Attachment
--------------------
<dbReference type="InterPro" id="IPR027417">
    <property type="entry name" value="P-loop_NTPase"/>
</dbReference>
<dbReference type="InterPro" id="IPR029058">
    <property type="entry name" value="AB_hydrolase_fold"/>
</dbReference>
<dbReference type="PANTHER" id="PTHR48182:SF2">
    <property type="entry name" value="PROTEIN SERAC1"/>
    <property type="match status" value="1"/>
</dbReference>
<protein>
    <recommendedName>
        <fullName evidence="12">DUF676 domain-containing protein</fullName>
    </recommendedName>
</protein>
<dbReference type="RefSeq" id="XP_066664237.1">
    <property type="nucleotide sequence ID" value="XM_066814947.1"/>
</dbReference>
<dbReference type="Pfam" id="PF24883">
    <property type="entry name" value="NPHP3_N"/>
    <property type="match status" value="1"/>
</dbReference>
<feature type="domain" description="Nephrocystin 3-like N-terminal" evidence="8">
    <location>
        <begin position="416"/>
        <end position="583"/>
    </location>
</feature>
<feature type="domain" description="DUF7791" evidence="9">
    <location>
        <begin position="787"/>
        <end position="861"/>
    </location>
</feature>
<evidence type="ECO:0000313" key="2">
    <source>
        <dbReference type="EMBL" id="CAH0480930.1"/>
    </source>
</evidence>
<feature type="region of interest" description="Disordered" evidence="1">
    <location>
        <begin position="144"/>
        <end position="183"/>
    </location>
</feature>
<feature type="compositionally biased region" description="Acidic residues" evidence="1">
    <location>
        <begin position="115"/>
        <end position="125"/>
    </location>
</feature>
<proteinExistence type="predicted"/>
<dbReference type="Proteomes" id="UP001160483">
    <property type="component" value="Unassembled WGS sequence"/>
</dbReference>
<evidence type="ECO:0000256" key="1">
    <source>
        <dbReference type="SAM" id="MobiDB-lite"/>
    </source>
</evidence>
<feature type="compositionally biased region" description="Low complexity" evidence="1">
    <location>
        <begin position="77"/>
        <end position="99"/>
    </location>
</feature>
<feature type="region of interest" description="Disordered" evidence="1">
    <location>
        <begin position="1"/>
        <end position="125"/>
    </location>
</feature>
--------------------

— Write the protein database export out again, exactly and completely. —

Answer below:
<dbReference type="InterPro" id="IPR027417">
    <property type="entry name" value="P-loop_NTPase"/>
</dbReference>
<dbReference type="InterPro" id="IPR029058">
    <property type="entry name" value="AB_hydrolase_fold"/>
</dbReference>
<dbReference type="PANTHER" id="PTHR48182:SF2">
    <property type="entry name" value="PROTEIN SERAC1"/>
    <property type="match status" value="1"/>
</dbReference>
<protein>
    <recommendedName>
        <fullName evidence="12">DUF676 domain-containing protein</fullName>
    </recommendedName>
</protein>
<dbReference type="RefSeq" id="XP_066664237.1">
    <property type="nucleotide sequence ID" value="XM_066814947.1"/>
</dbReference>
<dbReference type="Pfam" id="PF24883">
    <property type="entry name" value="NPHP3_N"/>
    <property type="match status" value="1"/>
</dbReference>
<feature type="domain" description="Nephrocystin 3-like N-terminal" evidence="8">
    <location>
        <begin position="416"/>
        <end position="583"/>
    </location>
</feature>
<feature type="domain" description="DUF7791" evidence="9">
    <location>
        <begin position="787"/>
        <end position="861"/>
    </location>
</feature>
<evidence type="ECO:0000313" key="2">
    <source>
        <dbReference type="EMBL" id="CAH0480930.1"/>
    </source>
</evidence>
<feature type="region of interest" description="Disordered" evidence="1">
    <location>
        <begin position="144"/>
        <end position="183"/>
    </location>
</feature>
<feature type="compositionally biased region" description="Acidic residues" evidence="1">
    <location>
        <begin position="115"/>
        <end position="125"/>
    </location>
</feature>
<proteinExistence type="predicted"/>
<dbReference type="Proteomes" id="UP001160483">
    <property type="component" value="Unassembled WGS sequence"/>
</dbReference>
<evidence type="ECO:0000256" key="1">
    <source>
        <dbReference type="SAM" id="MobiDB-lite"/>
    </source>
</evidence>
<feature type="compositionally biased region" description="Low complexity" evidence="1">
    <location>
        <begin position="77"/>
        <end position="99"/>
    </location>
</feature>
<feature type="region of interest" description="Disordered" evidence="1">
    <location>
        <begin position="1"/>
        <end position="125"/>
    </location>
</feature>